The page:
Glatiramer acetate (GA) was the second DMT approved for prevention of MS relapses in 1996 and is marketed as Copaxone and Glatopa (table 1). GA is a mixture of four amino acids, which combine to form a polymer. It is a synthetic protein that simulates myelin basic protein and seems to block myelin-damaging T cells through a mechanism that is not completely understood.24 GA is similar to the IFNs (see above) with regard to efficacy, reducing relapse rate by 29% at 2 years. Injection site reactions using the SC route are less severe than IFN-β. GA is considered the safest of all DMTs with a category B pregnancy label and long-term monitoring requirements are minimal (table 1). Copaxone was initially marketed as a once daily injection, while now it is available at a higher dose given three times weekly. Glatopa is a once daily injection.19 ,25–28

In the REGARD trial, GA was compared with IFN-β1a (Rebif) for 96 weeks. Both drugs were equally effective in increasing time to first exacerbation. Rebif was associated with significantly fewer Gd-enhancing lesions (p=0.0002).29 GA and IFN-β1b again went head to head in the BEYOND trial. Both drugs were equally effective in lowering risk for relapse. IFN-β1b resulted in significantly better changes in T2 lesion volume and number of new T2 lesions on MRI.30 The use of both agents (GA and IFNs) in combination was reported in the COMBI study with no significant clinical benefit with the use of dual therapy compared with each agent alone.14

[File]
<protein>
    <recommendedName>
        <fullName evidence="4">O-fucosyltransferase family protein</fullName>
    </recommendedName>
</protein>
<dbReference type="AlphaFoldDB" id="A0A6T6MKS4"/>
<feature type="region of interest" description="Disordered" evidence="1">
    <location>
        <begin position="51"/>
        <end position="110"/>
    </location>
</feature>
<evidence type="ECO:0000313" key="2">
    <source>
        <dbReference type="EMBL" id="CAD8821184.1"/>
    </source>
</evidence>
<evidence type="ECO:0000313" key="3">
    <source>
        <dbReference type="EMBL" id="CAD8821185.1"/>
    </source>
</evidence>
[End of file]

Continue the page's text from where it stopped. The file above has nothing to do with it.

Daclizumab

Daclizumab (Zynbrita) is a humanized monoclonal antibody that works by binding to CD25, the α subunit of the IL-2 receptor of T cells. Daclizumab increases the number of other cell types, particularly regulatory CD56+ natural killer cells, which have a regulatory role in controlling autoimmune cells and their inflammatory consequences.31–34 This represents a novel mechanism of action compared with other MS DMTs. Daclizumab was originally approved and used for transplant rejection. It is the latest drug to be approved by the FDA (2016) as a once every 28-day SC injection (table 1). It can only be used after failure of two previous DMTs and is therefore approved as a second-line or third-line therapy. The efficacy of daclizumab was demonstrated in two phase III clinical trials. In the DECIDE study, daclizumab was compared with IFN-β1a (Avonex) and results showed fewer clinical relapses with daclizumab. In the SELECT study, two doses of daclizumab were compared with placebo and the relapse rate reduction was ∼50% with the higher dose. Reduction in the accumulation of disability was also seen.35–39